Happy Alligator

 

What was the idea behind the show that is only up for one day and who is featured?

The idea behind the show was inspired by an existing bi-annual exhibition called Pameran Postkad that is held in Singapore. I have participated in it myself and thought it would be nice to bring it over to the San Francisco art scene. My main intention is to create a platform for both seasoned and emerging artists/illustrators to show their works with less limitation on theme and give them as much artistic autonomy as possible. 

With size being the only restriction, artists have free reign on topic, style and medium. And because the works are small, the prices are much more affordable ranging from 25USD to 150USD. I truly hope that this will encourage patrons to buy original art and feel as sense of support for the art scene

We have artists such as Leah Artwick, Julie Benbassat, Molly Walsh, Jackson Dyden, Chris Koehler , Haejin Park, Hana Wolhf, Tiffany Tan and Jia Sung to name a few!

 

Can you tell us a bit about the Happy Alligator Art Collective?

The Happy Alligator Art Collective was initiated by me [Malisa Suchanya] and is now a small group of female artists in the bay area. Along with Dianna Xu and Jeany Ngo, our goal is to create art shows that reflects the world around us and acts as a response to our immediate environment and culture. 

I used the alligator as our symbol since it is such a powerful symbol of survival. Ancient, primal and deadly, it represents the ever strong spirit of feminine power.  But I also believe that as women, even in an oppressed society, we will flourish with a spirit of collaboration, openness and acceptance, hence the Happy Alligator Art Collective was born. 

 

What is your background in art and do you have any suggestions for people looking to create art for the first time?

I've always been attracted to art, and as a teenager, I decided that it was a career that I wanted to pursue even though I knew hardly anything about it. After high school, I decided to jump straight into art school and got my diploma in Fine arts at the Lasalle College of the arts in Singapore and then continued to get my degree in illustration at the Rhode Island School of Design. Now I'm finishing up my Masters in Art education since I believe that the role of the artist is to give back to society, in some way, shape or form, and without purpose, the creation of art has little to meaning. 

My suggestion to any young artist would be to swallow your fear and don't be afraid to fail. I think many people give up because we believe that we need to be immediately good at something and we are constantly comparing our capabilities with our peers or idols. It's vital to remember that art is a voice and every one has a different approach to creating and reflecting their world. So don't put yourself down, always push yourself further and acknowledge each step you make in your artistic endeavors.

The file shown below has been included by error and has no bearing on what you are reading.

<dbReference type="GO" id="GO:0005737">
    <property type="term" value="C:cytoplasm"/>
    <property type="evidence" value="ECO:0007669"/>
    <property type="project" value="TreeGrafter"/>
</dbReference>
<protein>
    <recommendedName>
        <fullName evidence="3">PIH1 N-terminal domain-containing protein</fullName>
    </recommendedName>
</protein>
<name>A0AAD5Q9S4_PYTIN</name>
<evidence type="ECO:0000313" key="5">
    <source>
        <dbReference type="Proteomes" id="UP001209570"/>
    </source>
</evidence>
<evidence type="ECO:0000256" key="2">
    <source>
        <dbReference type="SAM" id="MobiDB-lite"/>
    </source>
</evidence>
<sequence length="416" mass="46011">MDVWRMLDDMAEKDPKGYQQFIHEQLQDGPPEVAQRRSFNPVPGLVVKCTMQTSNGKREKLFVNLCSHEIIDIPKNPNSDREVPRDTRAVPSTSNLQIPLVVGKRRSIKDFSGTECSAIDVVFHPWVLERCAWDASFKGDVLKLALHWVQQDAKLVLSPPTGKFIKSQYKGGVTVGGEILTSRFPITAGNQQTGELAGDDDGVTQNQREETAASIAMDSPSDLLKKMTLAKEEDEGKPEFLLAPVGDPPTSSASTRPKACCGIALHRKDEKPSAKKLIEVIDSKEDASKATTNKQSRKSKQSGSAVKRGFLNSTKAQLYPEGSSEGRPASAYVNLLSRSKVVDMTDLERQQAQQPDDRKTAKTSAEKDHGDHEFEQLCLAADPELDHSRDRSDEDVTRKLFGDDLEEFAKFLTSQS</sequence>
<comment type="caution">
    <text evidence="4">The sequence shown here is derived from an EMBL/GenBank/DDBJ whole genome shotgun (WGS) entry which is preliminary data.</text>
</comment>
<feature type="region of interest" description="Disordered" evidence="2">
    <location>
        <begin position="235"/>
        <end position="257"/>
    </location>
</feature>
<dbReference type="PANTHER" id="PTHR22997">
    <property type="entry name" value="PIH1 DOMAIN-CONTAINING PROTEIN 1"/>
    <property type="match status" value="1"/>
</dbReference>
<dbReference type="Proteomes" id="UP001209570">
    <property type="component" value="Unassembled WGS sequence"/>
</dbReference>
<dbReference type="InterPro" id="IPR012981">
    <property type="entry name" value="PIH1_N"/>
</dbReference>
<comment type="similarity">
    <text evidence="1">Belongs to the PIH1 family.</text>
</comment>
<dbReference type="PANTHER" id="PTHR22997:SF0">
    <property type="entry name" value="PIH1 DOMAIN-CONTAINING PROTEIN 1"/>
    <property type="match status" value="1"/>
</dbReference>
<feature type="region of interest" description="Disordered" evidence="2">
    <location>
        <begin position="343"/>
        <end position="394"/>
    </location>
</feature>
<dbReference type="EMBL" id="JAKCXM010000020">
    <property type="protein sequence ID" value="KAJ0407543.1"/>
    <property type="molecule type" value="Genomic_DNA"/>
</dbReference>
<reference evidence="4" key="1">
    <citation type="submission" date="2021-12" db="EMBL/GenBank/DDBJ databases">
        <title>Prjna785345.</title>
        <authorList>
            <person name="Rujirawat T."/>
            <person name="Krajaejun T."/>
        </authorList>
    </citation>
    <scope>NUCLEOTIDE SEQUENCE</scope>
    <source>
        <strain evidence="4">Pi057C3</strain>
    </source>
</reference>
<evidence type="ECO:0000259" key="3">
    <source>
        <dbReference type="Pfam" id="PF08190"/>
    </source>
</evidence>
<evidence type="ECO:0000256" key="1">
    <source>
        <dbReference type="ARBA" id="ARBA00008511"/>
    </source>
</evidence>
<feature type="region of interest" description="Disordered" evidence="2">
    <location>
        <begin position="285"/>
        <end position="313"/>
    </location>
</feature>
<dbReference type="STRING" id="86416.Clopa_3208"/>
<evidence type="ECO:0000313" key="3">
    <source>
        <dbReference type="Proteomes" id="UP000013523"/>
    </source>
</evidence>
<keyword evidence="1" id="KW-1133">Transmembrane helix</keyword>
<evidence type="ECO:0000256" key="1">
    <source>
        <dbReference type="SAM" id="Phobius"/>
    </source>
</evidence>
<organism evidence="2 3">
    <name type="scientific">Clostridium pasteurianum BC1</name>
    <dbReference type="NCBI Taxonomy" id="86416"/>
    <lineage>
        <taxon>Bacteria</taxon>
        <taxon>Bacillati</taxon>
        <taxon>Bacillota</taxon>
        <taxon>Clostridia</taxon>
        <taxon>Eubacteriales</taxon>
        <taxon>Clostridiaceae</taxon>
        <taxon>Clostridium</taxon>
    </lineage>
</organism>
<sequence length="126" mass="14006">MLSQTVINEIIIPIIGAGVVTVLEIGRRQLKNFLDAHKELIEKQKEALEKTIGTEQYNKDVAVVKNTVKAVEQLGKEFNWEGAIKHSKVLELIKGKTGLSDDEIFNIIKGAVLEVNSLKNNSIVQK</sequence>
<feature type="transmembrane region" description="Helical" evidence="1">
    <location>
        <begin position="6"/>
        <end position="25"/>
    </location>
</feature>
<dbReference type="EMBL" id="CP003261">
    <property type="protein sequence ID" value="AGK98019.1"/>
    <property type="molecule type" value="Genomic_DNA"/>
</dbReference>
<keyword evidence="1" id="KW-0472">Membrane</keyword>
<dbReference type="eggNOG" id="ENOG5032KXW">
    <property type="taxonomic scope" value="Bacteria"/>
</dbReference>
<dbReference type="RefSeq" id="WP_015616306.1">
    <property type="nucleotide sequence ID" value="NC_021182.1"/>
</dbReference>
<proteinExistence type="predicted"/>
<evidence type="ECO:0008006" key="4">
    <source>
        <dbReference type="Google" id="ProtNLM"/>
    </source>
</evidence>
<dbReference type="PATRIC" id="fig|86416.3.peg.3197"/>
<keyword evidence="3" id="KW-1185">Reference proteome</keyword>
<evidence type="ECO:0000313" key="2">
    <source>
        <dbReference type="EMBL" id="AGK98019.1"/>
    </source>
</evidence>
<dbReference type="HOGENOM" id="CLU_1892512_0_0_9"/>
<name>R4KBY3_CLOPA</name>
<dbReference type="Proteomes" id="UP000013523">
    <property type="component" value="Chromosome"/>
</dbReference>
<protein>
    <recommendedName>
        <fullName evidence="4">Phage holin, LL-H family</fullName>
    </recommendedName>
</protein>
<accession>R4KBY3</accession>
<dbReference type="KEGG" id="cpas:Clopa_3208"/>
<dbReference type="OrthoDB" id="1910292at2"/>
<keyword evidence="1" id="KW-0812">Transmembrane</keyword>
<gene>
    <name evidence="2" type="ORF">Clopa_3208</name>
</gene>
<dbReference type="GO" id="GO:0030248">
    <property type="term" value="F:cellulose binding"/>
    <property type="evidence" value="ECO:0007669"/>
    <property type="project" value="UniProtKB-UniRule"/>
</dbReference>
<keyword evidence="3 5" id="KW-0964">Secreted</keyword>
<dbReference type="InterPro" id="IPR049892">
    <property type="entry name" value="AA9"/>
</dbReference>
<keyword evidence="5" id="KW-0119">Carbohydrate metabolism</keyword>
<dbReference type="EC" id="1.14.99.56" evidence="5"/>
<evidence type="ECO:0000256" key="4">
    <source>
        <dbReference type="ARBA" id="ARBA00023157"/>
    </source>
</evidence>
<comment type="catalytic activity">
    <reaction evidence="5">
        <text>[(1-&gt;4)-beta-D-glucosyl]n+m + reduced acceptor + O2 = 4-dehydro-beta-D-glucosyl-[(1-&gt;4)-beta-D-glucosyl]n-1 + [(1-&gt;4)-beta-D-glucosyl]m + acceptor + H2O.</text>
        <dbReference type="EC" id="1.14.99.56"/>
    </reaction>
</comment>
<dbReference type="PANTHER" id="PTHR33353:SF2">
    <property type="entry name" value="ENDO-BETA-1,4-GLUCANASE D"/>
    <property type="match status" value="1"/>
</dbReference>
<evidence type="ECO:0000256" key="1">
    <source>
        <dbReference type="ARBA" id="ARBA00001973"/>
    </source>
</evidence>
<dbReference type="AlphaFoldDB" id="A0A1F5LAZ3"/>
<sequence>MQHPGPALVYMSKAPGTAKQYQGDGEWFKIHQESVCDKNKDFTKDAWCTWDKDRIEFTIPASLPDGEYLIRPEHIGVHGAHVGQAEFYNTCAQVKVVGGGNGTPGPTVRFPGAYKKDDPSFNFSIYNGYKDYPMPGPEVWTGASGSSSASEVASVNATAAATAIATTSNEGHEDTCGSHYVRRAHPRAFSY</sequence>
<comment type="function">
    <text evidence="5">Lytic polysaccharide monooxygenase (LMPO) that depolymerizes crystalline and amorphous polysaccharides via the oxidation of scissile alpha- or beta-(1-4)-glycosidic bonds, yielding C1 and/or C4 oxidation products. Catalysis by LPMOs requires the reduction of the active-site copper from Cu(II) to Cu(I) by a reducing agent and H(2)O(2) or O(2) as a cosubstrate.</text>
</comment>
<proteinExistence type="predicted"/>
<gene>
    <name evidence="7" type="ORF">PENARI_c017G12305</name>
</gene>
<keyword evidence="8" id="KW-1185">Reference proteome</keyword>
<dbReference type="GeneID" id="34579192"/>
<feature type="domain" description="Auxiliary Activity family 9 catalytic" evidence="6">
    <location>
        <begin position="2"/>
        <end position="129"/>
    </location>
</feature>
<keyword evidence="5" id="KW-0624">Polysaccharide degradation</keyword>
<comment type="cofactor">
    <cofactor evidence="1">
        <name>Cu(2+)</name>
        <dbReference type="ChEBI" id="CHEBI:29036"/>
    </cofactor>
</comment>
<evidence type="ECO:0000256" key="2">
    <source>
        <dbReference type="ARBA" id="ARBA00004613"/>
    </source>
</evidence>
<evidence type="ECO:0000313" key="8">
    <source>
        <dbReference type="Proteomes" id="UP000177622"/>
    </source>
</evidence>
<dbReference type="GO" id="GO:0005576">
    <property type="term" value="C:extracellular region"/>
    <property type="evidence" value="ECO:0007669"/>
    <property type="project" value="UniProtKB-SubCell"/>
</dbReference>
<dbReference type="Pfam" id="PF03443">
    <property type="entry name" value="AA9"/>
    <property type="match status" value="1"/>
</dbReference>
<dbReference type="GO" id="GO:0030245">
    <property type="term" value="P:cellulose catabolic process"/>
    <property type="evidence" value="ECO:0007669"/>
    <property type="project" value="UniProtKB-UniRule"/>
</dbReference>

What is your favorite way for people to enjoy your art?

My art is often times on the smaller scale and my subjects range from my obsession with the beauty of the female body coupled with the endless inspiration of flora and fauna, as well as whimsical reflections of my environment. So in many ways, I feel that my works lean towards the aesthetically pleasing side, as I always try to create images that soothes or creates a sense of wonderment. My love for detail strives to draw my viewers into the worlds that I've created and I really enjoy having people come close to the paintings to find little surprises within them. So although the subject matter isn't necessarily intimate, the way in which I hope my viewers would engage with my art is.


What can we look forward to from Happy Alligator Art Collective next?

We are currently thinking about our next show will revolve around positive energy. We see that the world is spiraling into a very bad place and there is a high risk of individuals falling into a state of depression, fear and isolation. But we believe that art has the power to keep the flame of positivity and activism alive. 

The show might be called something like " good vibes only " and will focus in on having artists create works that is meant to inspire, express love and compassion and create a sense of acceptance. We hope that our next show will be able to push forward the message of love in a time of hatred. 

Reid Harris